Why you don't need to shower every day, according to a hygiene expert

Have you ever wondered why there is this societal expectation to shower at least once a day? Sure, you smell as fresh as a daisy, but is the western world's obsession with bathing actually benefiting our bodies?

Well, according to one expert, bathing each day isn't necessary - in fact, you technically don't need to bathe at all. 

Speaking to BBC Radio 5 Live Breakfast, Professor Sally Bloomfield of the London School of Hygiene and Tropical Medicine said although showering has become a "socially accepted" practice to keep body odours at bay, it's "really not important" for our overall health.

"In my opinion we don't need to bathe and shower every day. In fact, we don't need to bathe and shower at all. There are microbes on our body that produce nasty odours but they're not harmful to us," Prof Bloomfield told 5 Live Breakfast.

"The reason we bathe and shower is that we want to get rid of those odours and we want to feel comfortable. That's fine, but as far as preventing disease, it's really not important."

The discussion comes a week after 94-year-old Amou Haji, nicknamed 'the world's dirtiest man', died in Iran - shortly after bathing for the first time in 67 years. 

But Prof Bloomfield suggested there was nothing inherently wrong with his unorthodox lifestyle, noting that "we don't need to shower or wash at all".

"The reason we do it is to be socially acceptable," she continued. "We do it in the summer to get rid of sweat, to make us feel more comfortable. But we also have some harmless bugs that set up home in places that are dark and moist and they break down sweat and they break down urine to produce nasty odours, which make us unacceptable to other people. So those are the reasons that we mainly shower ourselves."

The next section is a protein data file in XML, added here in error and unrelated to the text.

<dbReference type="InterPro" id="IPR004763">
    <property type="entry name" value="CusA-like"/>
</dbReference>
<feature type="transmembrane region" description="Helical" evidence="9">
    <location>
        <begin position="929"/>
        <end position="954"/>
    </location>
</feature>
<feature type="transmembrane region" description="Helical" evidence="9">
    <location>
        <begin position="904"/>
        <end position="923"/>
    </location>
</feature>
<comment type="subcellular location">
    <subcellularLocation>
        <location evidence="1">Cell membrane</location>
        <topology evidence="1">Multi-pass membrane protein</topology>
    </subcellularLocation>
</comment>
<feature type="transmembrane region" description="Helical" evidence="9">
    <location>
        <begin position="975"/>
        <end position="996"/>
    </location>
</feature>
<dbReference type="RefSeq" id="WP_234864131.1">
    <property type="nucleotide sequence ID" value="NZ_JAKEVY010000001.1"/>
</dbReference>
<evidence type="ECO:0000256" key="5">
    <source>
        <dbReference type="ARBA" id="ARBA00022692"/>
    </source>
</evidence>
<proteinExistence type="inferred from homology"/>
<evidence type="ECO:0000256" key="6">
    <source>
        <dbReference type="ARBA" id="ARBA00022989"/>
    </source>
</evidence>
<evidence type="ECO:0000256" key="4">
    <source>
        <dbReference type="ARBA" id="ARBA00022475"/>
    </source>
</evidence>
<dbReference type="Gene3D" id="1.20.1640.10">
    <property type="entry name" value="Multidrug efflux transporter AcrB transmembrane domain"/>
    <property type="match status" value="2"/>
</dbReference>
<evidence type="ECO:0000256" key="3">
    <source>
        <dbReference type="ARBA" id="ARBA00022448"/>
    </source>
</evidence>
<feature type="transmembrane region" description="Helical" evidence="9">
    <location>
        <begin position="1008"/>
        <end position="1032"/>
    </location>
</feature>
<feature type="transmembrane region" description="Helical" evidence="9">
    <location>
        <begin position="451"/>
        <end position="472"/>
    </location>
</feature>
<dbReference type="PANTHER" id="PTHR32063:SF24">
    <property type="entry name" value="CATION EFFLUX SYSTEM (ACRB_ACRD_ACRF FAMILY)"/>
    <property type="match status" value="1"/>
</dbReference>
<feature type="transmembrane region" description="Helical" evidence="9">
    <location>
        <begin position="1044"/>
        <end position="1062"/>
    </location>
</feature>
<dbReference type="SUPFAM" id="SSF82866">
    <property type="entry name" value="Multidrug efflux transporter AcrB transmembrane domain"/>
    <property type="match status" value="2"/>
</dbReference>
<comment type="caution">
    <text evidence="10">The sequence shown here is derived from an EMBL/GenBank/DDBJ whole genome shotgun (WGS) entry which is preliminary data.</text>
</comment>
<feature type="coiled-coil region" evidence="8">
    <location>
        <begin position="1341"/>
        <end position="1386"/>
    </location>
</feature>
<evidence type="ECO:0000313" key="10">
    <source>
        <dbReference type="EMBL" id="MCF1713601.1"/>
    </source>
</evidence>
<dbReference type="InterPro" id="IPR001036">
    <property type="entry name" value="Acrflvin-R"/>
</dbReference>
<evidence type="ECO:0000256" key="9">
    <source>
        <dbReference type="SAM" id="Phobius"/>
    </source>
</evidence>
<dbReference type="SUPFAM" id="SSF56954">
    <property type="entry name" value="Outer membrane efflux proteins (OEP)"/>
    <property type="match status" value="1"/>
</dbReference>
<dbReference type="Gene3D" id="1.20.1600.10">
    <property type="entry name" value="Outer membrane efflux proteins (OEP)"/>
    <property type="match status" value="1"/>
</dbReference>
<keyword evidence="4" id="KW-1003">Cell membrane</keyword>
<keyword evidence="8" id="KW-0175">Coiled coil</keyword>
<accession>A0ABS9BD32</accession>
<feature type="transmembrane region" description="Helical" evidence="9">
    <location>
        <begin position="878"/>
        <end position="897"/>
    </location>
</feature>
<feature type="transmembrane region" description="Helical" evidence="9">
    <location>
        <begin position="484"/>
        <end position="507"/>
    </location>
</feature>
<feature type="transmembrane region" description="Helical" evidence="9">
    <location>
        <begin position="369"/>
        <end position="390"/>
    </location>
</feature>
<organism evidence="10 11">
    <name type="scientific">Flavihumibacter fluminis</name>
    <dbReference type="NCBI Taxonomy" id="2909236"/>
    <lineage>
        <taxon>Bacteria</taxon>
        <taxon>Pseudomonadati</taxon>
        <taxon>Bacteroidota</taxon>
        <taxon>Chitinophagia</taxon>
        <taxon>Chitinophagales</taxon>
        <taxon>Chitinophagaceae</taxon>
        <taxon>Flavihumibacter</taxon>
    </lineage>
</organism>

Washing too frequently can strip the body of its self-regulating microbiome, the microorganisms that live on the skin and help control the levels of oil, she said. Interfering with these little critters with too much scrubbing and soap can make the skin increasingly dry and more susceptible to irritants. 

"We don't have any absolute evidence as to what [daily showering with soap] does but we do know from the COVID pandemic that when people were washing their hands in a very obsessive way, their hands were being stripped of oils and became dry," she added.

"It's not good for us to wash too regularly."

However, Prof Bloomfield admitted she still showers daily to maintain a "reasonable" appearance. 

Listeners were unconvinced, with several writing to BBC Radio 5 to hit back at Prof Bloomfield's unconventional stance on hygiene. 

"Ask anyone who does a manual job and they'll tell you, 'yes, I shower every day'," one listener wrote in, as per the Daily Mail.

"Anyone fortunate enough not to do hard physical work, do what you want."

Another argued that a daily shower was a necessity during menopause, due to the severe sweating she experienced throughout the night. 

But there is one caveat to the expert's advice: always wash after being in a swimming pool. 

"We can harbour all sorts of microbes on our body that we're perfectly comfortable with, but put them into a swimming pool and we can pass them on to other people. So I would say that's the only time where we really should have a shower," she said. 

She also said choosing not to wash daily shouldn't apply to the hands, with the expert urging everyone to keep their hands clean to prevent the spread of infectious diseases. 

"We're very confused about the difference between cleanliness and hygiene," she told the hosts. "Cleanliness is what we do to look and feel clean but hygiene is the cleaning we do in order to prevent the spread of germs.

"One of the key things for preventing the spread of germs, as we saw during the pandemic, was handwashing… we have to wash our hands at particular moments, like when we're handling raw food, when we've been using the toilet, when we've been touching a lot of surfaces we know a lot of other people have been touching, and before we eat."

In May, a woman went viral on social media after revealing she only showers once per week, because she simply doesn't like it.